Wednesday, May 15, 2019

Sazerwrap Part 2: The Music

The Sazerwrap has been the @RockBodyElec way of rounding up all the amazing things that happen down at our annual trip to Jazzfest in New Orleans.  We will breaking the review up into two parts, Food and Music, today is the Music.  Only 11 Months until next years festival!

It has been a few years, but RtBE is bringing back the Sazerwrap for the 50th Anniversary of the New Orleans Jazz and Heritage Festival. This is our 11th straight year of catching the fest and needless to say each year is magic. The trips keep evolving as does the festival and city which hosts it. Today we will chat about the tunes we heard and shows we saw.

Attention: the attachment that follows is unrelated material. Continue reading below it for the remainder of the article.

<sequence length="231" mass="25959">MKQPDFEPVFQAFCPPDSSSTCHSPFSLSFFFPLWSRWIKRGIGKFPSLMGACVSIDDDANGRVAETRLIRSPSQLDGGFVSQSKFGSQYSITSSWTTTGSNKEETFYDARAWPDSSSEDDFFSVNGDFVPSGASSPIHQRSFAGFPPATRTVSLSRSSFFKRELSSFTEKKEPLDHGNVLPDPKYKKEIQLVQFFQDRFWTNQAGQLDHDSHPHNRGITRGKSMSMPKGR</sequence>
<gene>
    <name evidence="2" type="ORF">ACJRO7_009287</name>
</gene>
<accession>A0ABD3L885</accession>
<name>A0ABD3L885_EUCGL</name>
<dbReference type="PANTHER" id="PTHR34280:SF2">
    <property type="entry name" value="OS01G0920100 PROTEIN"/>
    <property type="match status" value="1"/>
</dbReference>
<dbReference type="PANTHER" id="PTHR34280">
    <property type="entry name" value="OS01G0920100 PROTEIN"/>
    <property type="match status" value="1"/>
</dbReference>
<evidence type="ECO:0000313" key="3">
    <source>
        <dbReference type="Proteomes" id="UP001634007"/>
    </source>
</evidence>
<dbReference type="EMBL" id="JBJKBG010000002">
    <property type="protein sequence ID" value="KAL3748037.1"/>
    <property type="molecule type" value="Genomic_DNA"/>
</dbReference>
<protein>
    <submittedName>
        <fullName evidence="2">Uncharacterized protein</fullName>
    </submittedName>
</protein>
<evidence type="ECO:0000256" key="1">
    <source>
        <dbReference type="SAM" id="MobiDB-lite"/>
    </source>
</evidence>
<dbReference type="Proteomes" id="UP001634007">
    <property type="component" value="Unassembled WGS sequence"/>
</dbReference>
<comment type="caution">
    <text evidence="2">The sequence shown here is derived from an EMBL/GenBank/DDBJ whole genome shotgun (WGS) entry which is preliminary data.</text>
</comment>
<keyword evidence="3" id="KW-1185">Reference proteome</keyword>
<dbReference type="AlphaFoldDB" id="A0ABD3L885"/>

One day was spent at the fairgrounds this year, but even without the Rolling Stones Thursday May 2nd was an amazing day of music. We will get to that, but arriving in town Wednesday saw some good tunes as well. 

It started at one of he best record shops in the country, the Louisiana Music Factory where Basin Street Records was having a showcase of their artists on Wednesday the 1st. We moseyed over there after a filling breakfast and caught the jazz styling's of Dr. Michael White and crew who were kicking it way old school.

Sticking around on Frenchman in the early afternoon the sticky weather was off set by the cold beer and sweet tunes of a stripped down version of the Eight Dice Cloth Jazz Band at Bamboula's. Here is an older video of more of the band playing the Quarter:

Thursday was Fest day and it was gorgeous, both rhythmically and visually as Big Chief Charles and the White Cloud Hunters kicked off things for our crew with shaking tambourines, call and responses and some amazing outfits on the Jazz and Heritage Stage. Below are a few pics: